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dc.contributor.advisor Fielding, Larry en_US
dc.contributor.author Weight, Erianne Allen en_US
dc.date.accessioned 2010-06-01T21:57:17Z
dc.date.available 2027-02-01T22:57:17Z
dc.date.available 2010-06-09T20:43:47Z
dc.date.issued 2010-06-01T21:57:17Z
dc.date.submitted 2006 en_US
dc.identifier.uri http://hdl.handle.net/2022/7324
dc.description Thesis (PhD) - Indiana University, School of Health, Physical Education and Recreation, 2006 en_US
dc.description.abstract Within the last decade, a trend of men's non-revenue sport cuts has swept the collegiate athletics landscape in the United States leaving few athletic programs unaffected. Particularly hard hit has been the sport of wrestling. Much of the blame for the program discontinuation movement has been levied at Title IX, and in particular its "proportionality" prong of the three-part compliance test, and for a good reason. A growing body of literature, however, supports the conclusion that Title IX does not in any way require or support the cutting of sports (U.S. Department of Education, 2005), and the amount of cuts are due to irresponsible spending in big-time revenue producing sports and the 'arms race' that is increasing the amount of expenditures at rapidly escalating rates (Knight Commission, 2004). Due to the Title IX phenomenon, escalating costs, and subsequent losses in major sports over the last decade (NCAA, 2005), many athletic departments have significantly pinched the budgets of their non-revenue sports. Due to this squeeze, amid the ever-looming threat of program termination, some coaches have taken the pursuit of increasing demand into their own hands. These coaches have become proactive in recognizing and exploiting value-creating opportunities for their programs by sustaining funds and additional community support to supplement athletic department budgets. The purpose of this study is to explore this phenomenon; specifically, to examine the perceptions and influences of coaches in achieving sustained viability of Division I-A wrestling programs. After empirical analysis using a multiple-embedded case study with the use of survey, and a theoretical foundation based upon Adam Smith's classic economic theory, which stands as the basis of the theory of resource allocations, the following five conclusions have been developed. 1. Financial and gender equity considerations are the chief concerns in sport discontinuation decisions 2. Coaches and athletic directors have significantly different views on discontinuation criteria 3. It is becoming more important for coaches to be entrepreneurs for their programs 4. Coaches can enhance their program's chance of vitality through "Complimentary Entre-lationship Promotion" 5. Wrestling coaches should be held moderately accountable for their fan base and revenue. en_US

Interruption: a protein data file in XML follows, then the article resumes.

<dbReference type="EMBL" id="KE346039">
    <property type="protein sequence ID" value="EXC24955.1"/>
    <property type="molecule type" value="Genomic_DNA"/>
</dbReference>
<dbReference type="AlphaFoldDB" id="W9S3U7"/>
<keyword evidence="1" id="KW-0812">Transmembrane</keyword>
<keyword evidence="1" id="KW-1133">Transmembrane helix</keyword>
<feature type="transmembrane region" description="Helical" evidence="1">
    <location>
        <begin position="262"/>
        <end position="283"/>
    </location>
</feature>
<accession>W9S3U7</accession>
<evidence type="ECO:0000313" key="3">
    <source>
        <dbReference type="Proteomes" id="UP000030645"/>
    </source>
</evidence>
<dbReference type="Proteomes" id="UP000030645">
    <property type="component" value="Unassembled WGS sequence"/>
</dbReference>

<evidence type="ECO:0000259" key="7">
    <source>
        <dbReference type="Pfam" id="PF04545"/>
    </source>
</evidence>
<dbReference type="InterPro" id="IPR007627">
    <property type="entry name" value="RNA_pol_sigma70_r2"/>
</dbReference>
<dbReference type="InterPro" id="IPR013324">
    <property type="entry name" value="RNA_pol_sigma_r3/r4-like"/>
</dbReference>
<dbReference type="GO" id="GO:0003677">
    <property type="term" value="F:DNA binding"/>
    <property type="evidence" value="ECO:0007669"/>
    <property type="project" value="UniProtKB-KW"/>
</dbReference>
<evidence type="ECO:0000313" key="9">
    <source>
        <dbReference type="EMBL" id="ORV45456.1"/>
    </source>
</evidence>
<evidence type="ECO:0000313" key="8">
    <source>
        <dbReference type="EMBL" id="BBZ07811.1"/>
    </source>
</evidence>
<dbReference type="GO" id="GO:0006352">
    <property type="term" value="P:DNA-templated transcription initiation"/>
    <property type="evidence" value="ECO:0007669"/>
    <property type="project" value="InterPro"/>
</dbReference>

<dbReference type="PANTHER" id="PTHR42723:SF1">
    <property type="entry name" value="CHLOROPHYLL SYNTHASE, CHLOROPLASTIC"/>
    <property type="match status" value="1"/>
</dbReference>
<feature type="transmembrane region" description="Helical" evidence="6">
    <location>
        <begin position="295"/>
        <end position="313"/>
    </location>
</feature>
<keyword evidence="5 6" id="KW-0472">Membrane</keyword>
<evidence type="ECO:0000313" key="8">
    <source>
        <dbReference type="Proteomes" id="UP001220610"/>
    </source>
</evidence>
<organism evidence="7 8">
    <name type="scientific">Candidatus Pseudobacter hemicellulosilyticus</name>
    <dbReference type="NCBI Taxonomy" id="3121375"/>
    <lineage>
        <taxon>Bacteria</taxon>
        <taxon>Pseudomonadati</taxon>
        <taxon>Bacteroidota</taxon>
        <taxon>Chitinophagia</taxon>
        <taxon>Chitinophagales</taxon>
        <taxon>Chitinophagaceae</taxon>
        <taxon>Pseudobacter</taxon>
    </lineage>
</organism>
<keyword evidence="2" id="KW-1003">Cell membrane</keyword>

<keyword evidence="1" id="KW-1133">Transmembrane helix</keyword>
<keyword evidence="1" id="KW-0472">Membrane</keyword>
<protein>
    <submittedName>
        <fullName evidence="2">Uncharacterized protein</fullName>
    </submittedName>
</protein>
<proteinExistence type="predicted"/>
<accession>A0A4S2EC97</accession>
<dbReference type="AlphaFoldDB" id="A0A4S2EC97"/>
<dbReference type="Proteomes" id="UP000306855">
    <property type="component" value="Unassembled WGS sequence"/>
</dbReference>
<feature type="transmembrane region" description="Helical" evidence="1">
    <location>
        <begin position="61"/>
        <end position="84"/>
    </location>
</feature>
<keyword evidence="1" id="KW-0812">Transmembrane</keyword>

dc.language.iso EN en_US
dc.publisher [Bloomington, Ind.] : Indiana University en_US
dc.rights This work is licensed under the Creative Commons Attribution 3.0 Unported License. en
dc.rights.uri http://creativecommons.org/licenses/by/3.0/ en
dc.subject Wrestling en_US
dc.subject Intercollegiate athletics en_US
dc.subject Coaching en_US
dc.subject Non-Revenue Sport en_US
dc.subject Entrepreneurship en_US
dc.subject Sport Discontinuation en_US
dc.subject.classification Business Administration, General en_US
dc.subject.classification Business Administration, General en_US
dc.subject.classification Health Sciences, General en_US
dc.title Entrepreneurship--A coaching strategy to sustain Division I-A Non-Revenue Sport Vitality en_US
dc.type Doctoral Dissertation en_US


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This work is licensed under the Creative Commons Attribution 3.0 Unported License. This work is licensed under the Creative Commons Attribution 3.0 Unported License.

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